Till the dirges of his Hope that melancholy burden bore
Of ‘Never – nevermore’.”

But the Raven still beguiling my sad fancy into smiling,
Straight I wheeled a cushioned seat in front of bird, and bust and door;
Then, upon the velvet sinking, I betook myself to linking
Fancy unto fancy, thinking what this ominous bird of yore —
What this grim, ungainly, ghastly, gaunt, and ominous bird of yore
Meant in croaking “Nevermore.”

This I sat engaged in guessing, but no syllable expressing
To the fowl whose fiery eyes now burned into my bosom’s core;
This and more I sat divining, with my head at ease reclining
On the cushion’s velvet lining that the lamp-light gloated o’er,
But whose velvet-violet lining with the lamp-light gloating o’er,
She shall press, ah, nevermore!

Then, methought, the air grew denser, perfumed from an unseen censer
Swung by seraphim whose foot-falls tinkled on the tufted floor.
“Wretch,” I cried, “thy God hath lent thee – by these angels he hath sent thee
Respite – respite and nepenthe, from thy memories of Lenore;
Quaff, oh quaff this kind nepenthe and forget this lost Lenore!”
Quoth the Raven “Nevermore.”

“Prophet!” said I, “thing of evil! – prophet still, if bird or devil! —
Whether Tempter sent, or whether tempest tossed thee here ashore,
Desolate yet all undaunted, on this desert land enchanted —
On this home by Horror haunted – tell me truly, I implore —
Is there – is there balm in Gilead? – tell me – tell me, I implore!”
Quoth the Raven “Nevermore.”

“Prophet!” said I, “thing of evil! – prophet still, if bird or devil!
By that Heaven that bends above us – by that God we both adore —
Tell this soul with sorrow laden if, within the distant Aidenn,
It shall clasp a sainted maiden whom the angels name Lenore —
Clasp a rare and radiant maiden whom the angels name Lenore.”
Quoth the Raven “Nevermore.”

“Be that word our sign of parting, bird or fiend!” I shrieked, upstarting —
“Get thee back into the tempest and the Night’s Plutonian shore!
Leave no black plume as a token of that lie thy soul hath spoken!
Leave my loneliness unbroken! – quit the bust above my door!
Take thy beak from out my heart, and take thy form from off my door!”
Quoth the Raven “Nevermore.”

And the Raven, never flitting, still is sitting, still is sitting
On the pallid bust of Pallas just above my chamber door;
And his eyes have all the seeming of a demon’s that is dreaming,
And the lamp-light o’er him streaming throws his shadow on the floor;
And my soul from out that shadow that lies floating on the floor
Shall be lifted – nevermore!

—Edgar Allan Poe

The Colors of Our World

northern exposures, poetry

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This is the palette of our world: the dusky green of spruce, healthy and tinged with blue in summer but dull in winter; the bright summer greens of willow, aspen and cottonwood that transform into fall yellows and gold.  Most of our flowers are patchy, mute and spare. Delicate rose pink and pale crocus blue are my favorites. Occasional patches of fireweed, rosehip and cranberry dot the earth with shades of red.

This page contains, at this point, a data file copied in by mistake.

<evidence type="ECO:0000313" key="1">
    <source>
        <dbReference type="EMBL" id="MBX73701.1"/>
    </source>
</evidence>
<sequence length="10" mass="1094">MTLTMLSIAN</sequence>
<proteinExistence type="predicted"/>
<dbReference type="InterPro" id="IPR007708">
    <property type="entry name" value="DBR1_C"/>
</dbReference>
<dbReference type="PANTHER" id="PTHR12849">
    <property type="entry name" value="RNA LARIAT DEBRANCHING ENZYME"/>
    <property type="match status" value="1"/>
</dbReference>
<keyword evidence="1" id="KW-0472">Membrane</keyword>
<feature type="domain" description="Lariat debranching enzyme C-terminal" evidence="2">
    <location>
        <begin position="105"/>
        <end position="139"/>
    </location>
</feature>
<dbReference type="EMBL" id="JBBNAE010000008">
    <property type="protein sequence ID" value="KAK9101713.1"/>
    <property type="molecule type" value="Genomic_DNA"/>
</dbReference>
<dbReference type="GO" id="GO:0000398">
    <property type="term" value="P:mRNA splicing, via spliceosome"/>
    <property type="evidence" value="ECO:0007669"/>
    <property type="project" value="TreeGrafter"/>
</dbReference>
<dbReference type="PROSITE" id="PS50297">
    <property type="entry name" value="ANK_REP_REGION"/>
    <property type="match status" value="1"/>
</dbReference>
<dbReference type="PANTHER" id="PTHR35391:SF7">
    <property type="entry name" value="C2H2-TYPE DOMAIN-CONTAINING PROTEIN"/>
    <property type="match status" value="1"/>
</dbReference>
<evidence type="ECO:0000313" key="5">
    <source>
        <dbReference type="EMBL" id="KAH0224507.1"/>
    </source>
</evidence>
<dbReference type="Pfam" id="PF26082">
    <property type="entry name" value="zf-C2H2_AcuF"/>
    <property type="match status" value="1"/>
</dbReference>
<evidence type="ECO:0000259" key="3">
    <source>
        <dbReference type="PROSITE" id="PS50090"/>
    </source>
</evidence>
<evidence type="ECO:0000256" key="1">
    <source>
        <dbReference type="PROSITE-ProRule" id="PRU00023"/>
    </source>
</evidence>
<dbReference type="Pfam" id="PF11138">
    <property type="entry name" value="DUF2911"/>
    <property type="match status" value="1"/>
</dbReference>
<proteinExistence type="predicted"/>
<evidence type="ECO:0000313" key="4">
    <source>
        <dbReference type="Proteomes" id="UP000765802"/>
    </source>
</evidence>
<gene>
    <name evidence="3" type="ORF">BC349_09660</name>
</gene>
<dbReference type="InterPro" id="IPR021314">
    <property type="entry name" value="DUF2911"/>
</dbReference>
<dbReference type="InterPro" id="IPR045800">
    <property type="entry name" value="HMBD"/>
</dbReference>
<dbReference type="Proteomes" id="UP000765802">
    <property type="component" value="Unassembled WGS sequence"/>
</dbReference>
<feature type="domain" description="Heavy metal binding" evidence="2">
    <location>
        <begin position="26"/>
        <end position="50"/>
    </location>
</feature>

There is the sky arching above our summer days, a specular blue I have not known since my childhood. And when the winter nights fall, fairies come out to dance in heaven’s vault – dressed in shimmering greens and reds – prancing and pirouetting before the stars.

But of all the colors of our world, white is the boldest. Even the willow knows and raises its catkins high, lest we forget.

Sun light, willow bright,

Presage the coming

Of that night

When earth and sky

Shall yield to white

Again.

The Cloud

poetry, travels

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I wield the flail of the lashing hail,
And whiten the green plains under;
And then again I dissolve it in rain,
And laugh as I pass in thunder.

Percy Bysshe Shelley, 1820

The moment I first read Shelley’s wonderful poem, this picture came to my mind but I had lost it and chose to post this excerpt with another image. Now it is found again. So here they are, two favorites who belong together.

Splendour In the Grass

northern exposures, poetry
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What though the radiance which was once so bright
          Be now for ever taken from my sight,
              Though nothing can bring back the hour
          Of splendour in the grass, of glory in the flower;
              We will grieve not, rather find
              Strength in what remains behind;
              In the primal sympathy
              Which having been must ever be;
              In the soothing thoughts that spring
              Out of human suffering;
              In the faith that looks through death,
          In years that bring the philosophic mind.


exerpt - William Wordsworth